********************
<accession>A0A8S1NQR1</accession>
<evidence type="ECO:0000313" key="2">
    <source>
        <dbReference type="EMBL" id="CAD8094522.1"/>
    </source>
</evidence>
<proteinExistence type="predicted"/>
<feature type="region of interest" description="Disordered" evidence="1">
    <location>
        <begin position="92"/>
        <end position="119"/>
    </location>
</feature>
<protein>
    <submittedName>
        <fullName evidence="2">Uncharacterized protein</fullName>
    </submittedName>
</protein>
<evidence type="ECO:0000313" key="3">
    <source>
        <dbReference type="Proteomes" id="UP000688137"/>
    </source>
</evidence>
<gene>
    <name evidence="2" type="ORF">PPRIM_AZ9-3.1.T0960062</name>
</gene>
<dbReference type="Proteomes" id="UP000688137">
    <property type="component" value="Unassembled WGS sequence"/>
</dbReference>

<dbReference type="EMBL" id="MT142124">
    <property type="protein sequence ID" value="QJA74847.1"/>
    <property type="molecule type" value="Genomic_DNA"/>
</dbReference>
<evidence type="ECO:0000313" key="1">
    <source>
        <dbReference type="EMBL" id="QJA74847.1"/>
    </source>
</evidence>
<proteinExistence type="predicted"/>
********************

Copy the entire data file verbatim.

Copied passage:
<accession>A0A8S1NQR1</accession>
<evidence type="ECO:0000313" key="2">
    <source>
        <dbReference type="EMBL" id="CAD8094522.1"/>
    </source>
</evidence>
<proteinExistence type="predicted"/>
<feature type="region of interest" description="Disordered" evidence="1">
    <location>
        <begin position="92"/>
        <end position="119"/>
    </location>
</feature>
<protein>
    <submittedName>
        <fullName evidence="2">Uncharacterized protein</fullName>
    </submittedName>
</protein>
<evidence type="ECO:0000313" key="3">
    <source>
        <dbReference type="Proteomes" id="UP000688137"/>
    </source>
</evidence>
<gene>
    <name evidence="2" type="ORF">PPRIM_AZ9-3.1.T0960062</name>
</gene>
<dbReference type="Proteomes" id="UP000688137">
    <property type="component" value="Unassembled WGS sequence"/>
</dbReference>

<dbReference type="EMBL" id="MT142124">
    <property type="protein sequence ID" value="QJA74847.1"/>
    <property type="molecule type" value="Genomic_DNA"/>
</dbReference>
<evidence type="ECO:0000313" key="1">
    <source>
        <dbReference type="EMBL" id="QJA74847.1"/>
    </source>
</evidence>
<proteinExistence type="predicted"/>